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Govt asks WTI to draw roadmap for cheetah reintroduction
New Delhi | Wednesday, Oct 7 2009 IST
 
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The Environment and Forests Ministry (MoEF) has given a go-ahead to the Wildlife Trust of India(WTI) to draft a detailed roadmap for the Cheetah Reintroduction Project.

Union Minister of State for Environment and Forests Jairam Ramesh conveyed the Ministrys decision yesterday in a letter addressed to Dr M K Ranjitsinh, Chairman, WTI, which had proposed the project.

The idea had been endorsed by the wildlife experts during the consultative meeting held in Gajner, Rajasthan last month.

The Minister approved the recommendation for a detailed survey of potential reintroduction sites in four states, shortlisted during the Gajner consultative meeting. The survey will ascertain which of these sites are most suitable for this endeavour as well as what is needed to be done in each of them preparation for the return of the cheetah. The survey, that will form the basis for the roadmap, will be carried out by the Wildlife Institute of India (WII), Dehradun, in collaboration with the WTI, the Bombay Natural History Society (BNHS) and the concerned state governments.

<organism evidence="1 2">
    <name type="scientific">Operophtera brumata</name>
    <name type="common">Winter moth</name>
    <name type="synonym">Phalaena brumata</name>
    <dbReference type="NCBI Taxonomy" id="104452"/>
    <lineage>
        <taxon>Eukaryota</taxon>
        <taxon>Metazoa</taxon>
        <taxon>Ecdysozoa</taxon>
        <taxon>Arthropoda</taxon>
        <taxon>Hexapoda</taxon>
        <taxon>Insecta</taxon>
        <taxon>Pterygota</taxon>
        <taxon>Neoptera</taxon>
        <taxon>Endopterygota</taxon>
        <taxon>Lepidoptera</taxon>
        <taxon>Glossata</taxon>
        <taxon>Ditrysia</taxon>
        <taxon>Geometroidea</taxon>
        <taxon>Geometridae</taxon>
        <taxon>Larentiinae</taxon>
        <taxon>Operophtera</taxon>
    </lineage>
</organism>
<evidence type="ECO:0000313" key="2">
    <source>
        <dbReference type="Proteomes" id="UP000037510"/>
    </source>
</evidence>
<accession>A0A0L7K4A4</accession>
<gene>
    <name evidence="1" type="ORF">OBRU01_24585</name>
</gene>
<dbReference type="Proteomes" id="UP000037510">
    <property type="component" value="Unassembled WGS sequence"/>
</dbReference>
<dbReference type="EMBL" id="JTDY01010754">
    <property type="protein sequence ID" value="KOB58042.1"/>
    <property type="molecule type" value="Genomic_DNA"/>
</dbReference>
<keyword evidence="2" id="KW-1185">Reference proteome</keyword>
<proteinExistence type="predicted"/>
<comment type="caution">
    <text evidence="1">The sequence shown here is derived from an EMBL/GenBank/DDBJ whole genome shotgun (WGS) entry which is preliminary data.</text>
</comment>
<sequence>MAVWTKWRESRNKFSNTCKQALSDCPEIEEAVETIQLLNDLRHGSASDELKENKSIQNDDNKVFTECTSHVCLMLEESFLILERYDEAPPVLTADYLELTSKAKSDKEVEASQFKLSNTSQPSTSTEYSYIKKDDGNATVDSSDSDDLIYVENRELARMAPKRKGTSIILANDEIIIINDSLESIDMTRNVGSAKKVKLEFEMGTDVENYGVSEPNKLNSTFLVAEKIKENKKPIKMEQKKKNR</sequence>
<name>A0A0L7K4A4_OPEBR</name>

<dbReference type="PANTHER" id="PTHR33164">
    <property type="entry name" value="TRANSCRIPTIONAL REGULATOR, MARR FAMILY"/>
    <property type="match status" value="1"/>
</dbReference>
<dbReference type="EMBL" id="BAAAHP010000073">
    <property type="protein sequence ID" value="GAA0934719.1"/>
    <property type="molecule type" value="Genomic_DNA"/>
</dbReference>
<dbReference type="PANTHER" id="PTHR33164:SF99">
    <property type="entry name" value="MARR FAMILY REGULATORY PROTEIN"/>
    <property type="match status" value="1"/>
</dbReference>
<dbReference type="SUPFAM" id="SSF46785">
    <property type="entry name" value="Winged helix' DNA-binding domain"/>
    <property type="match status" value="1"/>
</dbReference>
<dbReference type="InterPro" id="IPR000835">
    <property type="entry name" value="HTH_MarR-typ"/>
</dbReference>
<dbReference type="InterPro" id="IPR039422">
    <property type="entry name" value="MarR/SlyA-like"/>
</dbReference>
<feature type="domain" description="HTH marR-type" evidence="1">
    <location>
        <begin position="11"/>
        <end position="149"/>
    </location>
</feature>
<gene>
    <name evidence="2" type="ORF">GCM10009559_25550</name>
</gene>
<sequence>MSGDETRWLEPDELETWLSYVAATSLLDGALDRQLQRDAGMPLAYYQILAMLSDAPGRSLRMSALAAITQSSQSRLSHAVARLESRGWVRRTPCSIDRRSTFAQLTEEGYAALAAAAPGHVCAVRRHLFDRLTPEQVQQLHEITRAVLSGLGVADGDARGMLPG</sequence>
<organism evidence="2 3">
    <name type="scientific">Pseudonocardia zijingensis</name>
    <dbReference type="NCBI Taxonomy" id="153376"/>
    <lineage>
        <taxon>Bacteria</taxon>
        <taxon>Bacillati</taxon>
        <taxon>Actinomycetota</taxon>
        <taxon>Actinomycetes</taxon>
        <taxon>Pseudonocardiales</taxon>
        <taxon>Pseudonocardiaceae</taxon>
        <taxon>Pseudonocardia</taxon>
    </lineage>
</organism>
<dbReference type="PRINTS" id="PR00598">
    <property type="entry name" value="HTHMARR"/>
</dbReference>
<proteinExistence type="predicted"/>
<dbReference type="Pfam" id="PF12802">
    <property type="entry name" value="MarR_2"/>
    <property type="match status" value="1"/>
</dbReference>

''We have been given a mandate to prepare this roadmap in four months. The return of the cheetah would make India once again the only country in the world to host six of the worlds eight large cats and the only one to have all the large cats of Asia. The effort would also ensure conservation action in cheetah habitats in India, which so far, has been severely lacking,'' said Dr Ranjitsinh. The Ministrys decision comes on the heels of the recommendations made by Indian and international wildlife experts at Gajner. During the meeing Dr Yadvendradev Jhala, WII, had asserted that habitats are still available in India to reintroduce the cheetah - the only large mammal species believed to have gone extinct from the Indian peninsula in modern history. Seven of the most promising sites in Rajasthan, Gujarat and Madhya Pradesh were shortlisted for extensive analyses to examine their suitability for cheetah reintroduction. The experts had favoured cheetah from Africa for the proposed reintroduction as against the Iranian cheetah. International experts including Dr Laurie Marker, credited for development of cheetah conservation programmes in a number of countries including Iran, had argued that the Iranian cheetah population was abysmally low to spare individuals for reintroduction in India. This view was also supported by Dr Urs Breitenmoser, Chairman, Cat Specialist Group of the IUCN. Dr Stephen J OBrien, worlds leading conservation geneticist and Chief of the Laboratory of Genomic Diversity at the National Cancer Institute (NCI), USA, had clarified that there is no significant genetic difference between the African and the Iranian cheetah.

-- (UNI) -- 07DI60.xml

 

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